Using the Golden Ratio in Your Home
There is a specific division of space, called the Golden Ratio that creates visual harmony in an environment that is really quite amazing. The Greeks discovered it initially wayyyy back about 3,500 years ago (1800 B.C.E.) and artists such as Leonardo Da Vinci, Salvadore Dali, Michaelangelo, and Sandro Botticelli all used it in their masterpieces. Structures like the Parthenon, Taj Mahal, and many others were built using the proportions
Just as the Golden Ratio is found in the beauty of nature (plants, animals, insects, etc.) it can also be used to create balance, harmony and beauty in art and design. It can be used in interior design as well, and it’s as simple in its essence and elegant in its application as one can imagine. Like the rule of thirds, this mathematical concept can be applied to your interior designs to make them more visually appealing.
This “golden” number, 1.61803399 is also represented by the Greek letter Phi (pronounced “fee.”) The Golden Ratio is also called the Golden Proportion, Golden Mean, Golden Section (Latin: sectio aurea), Divine Proportion, and Divine Section (Latin: sectio divina.) It was initially written about by Euclid in Elements around 300 B.C.E.
What is the golden ratio?
The golden ratio is probably most easily understood as the proportions 1:1.618, although the mathematical equation at work here is much more complicated than that.
SKIP THIS PART IF YOU HATE MATH
The ratio itself comes from the Fibonacci sequence, a naturally occurring sequence of numbers that can be found practically everywhere in nature. The Fibonacci sequence is easy to remember. Starting with 0 and 1, add the last number of the sequence to the number that came before it to create the next number in the sequence. So it goes 0, 1, 1, 2, 3, 5, 8, 13, 21, and so on to infinity. From the Fibonacci sequence, the Greeks developed the golden ratio to better express the difference between any two numbers in succession within the sequence.
The golden ratio isn’t exact when it comes to the Fibonacci sequence, but it’s pretty close
Creating A Golden Rectangle
Start by creating a rectangle with golden proportions: 1.618 wide to the ratio of 1 tall:
Now add a perfect square on the right side, leaving behind a rectangle on the left side — another golden rectangle!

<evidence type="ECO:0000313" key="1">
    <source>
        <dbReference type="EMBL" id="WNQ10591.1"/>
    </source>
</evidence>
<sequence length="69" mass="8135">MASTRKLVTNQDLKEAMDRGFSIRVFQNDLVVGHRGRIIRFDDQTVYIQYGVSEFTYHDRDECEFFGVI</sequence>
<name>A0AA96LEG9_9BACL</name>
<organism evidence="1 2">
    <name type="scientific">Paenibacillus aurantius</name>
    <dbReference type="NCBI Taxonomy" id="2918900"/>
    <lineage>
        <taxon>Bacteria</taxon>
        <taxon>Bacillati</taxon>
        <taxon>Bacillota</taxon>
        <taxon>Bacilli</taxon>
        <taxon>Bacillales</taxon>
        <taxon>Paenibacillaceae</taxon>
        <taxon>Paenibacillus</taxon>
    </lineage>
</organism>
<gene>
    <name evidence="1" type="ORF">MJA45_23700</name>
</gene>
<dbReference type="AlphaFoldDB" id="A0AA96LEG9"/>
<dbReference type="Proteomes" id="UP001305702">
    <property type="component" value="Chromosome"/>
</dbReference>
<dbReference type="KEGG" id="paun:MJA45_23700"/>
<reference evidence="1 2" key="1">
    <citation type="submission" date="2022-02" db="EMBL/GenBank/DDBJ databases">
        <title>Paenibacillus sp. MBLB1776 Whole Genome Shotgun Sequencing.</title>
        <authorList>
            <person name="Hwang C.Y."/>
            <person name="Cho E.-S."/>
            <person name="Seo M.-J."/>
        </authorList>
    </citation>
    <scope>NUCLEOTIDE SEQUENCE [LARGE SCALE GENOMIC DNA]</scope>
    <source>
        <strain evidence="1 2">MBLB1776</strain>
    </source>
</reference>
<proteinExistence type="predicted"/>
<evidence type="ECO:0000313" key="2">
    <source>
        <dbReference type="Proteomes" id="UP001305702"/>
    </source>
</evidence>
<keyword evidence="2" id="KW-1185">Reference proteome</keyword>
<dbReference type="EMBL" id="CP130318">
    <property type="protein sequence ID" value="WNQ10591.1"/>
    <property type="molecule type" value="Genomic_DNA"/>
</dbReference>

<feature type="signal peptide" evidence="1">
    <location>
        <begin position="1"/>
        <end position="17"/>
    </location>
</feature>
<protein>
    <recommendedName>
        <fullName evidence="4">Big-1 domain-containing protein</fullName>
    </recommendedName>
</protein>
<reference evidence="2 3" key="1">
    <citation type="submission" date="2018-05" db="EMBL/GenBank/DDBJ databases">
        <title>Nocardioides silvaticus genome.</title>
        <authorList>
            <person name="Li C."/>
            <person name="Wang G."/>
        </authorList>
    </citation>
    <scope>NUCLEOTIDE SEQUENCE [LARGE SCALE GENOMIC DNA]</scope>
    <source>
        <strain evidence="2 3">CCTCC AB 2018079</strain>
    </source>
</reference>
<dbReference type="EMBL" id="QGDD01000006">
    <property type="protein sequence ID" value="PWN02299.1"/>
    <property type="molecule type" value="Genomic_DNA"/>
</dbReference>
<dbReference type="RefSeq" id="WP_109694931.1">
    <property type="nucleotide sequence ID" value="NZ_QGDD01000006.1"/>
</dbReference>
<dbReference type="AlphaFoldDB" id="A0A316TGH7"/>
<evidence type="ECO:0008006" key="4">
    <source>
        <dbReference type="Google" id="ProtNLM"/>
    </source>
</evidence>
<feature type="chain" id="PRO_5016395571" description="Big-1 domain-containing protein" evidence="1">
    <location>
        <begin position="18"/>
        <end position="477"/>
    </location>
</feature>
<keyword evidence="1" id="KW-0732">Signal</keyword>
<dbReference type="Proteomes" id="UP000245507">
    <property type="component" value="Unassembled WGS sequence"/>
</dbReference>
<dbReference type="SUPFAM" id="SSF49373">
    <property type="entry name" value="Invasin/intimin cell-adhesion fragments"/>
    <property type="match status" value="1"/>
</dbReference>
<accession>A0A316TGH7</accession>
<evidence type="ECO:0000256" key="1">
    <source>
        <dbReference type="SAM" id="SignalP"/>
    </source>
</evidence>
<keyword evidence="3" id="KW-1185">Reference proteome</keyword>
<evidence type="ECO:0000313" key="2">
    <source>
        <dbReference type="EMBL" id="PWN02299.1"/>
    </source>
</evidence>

Take the new rectangle and create another perfect square inside it. You can achieve another golden rectangle
Once again, take the new smaller rectangle and create a perfect square inside, and you’ve created yet another golden rectangle
Using The Formula in Your Interiors
Let’s use the Golden Ratio to create a room that’s 12’ wide. If it were in a Golden Ratio, then it would either be about 19’6” or 8’6” long, depending upon if you use the 1.618 on the width or the length of the room. That’s why a 5” x 8” framed art piece works to create balance, as it hits the Golden Ratio pretty closely.
Obviously, not all of us have a room that’s in perfect proportion to the Golden Ratio, so let’s explore other ways within a room that you can create this proportion.
Selecting Your Color Scheme
Color is a great way to start using the Golden Ratio in your home. Two color scheme: You should use a majority, say 3/5 of your dominant color, about a third to 2/5 of a secondary hue.
Three color scheme: Use a majority, again about 3/5 of your dominant color, and about 1/3 of your secondary hue, and then add splashes of your tertiary color throughout your room.
Selecting Furniture for Your Space
Making certain that there is a balance between furnished spaces (where the various pieces of furniture are placed) and unfurnished spaces (the space between the furniture pieces) is important. Again, you want about 3/5 of the space to be used for your furnishings, whether it’s sofas, loveseats, occasional chairs, side tables floor lamps, and/or a coffee table. Making certain that the pieces all are proportioned the same is also important. An example would be selecting two matching 9’ sofas, and placing a 3’x 2’ ottoman would look ill-proportioned- the ottoman/coffee table needs to be
longer as well- probably 2/3 of the length of the sofas, or 6’ long.
One can apply the same principles to styling free-standing shelves, a bookshelf, or a coffee table. Your accessories should take up no more than 3/5 of the space, so choose carefully to pick up color, textures, or your favorite objets’ art that work within the room.
Think about a time when you arranged your furniture, and thought, This just doesn’t feel right. Odds are that the scale or proportion was off. Sometimes, moving something as small as a floor lamp can make the difference. Once you look for the Golden Ratio and practice using it, you’ll find that your furniture arrangements, your accessories, or your vignette of pictures on a wall will improve.
What questions or comments do you have related to the Golden Ratio? We’d love to receive your description and/or photos of your space with a challenging arrangement. Give us a call (253) 693-8227 if we can help.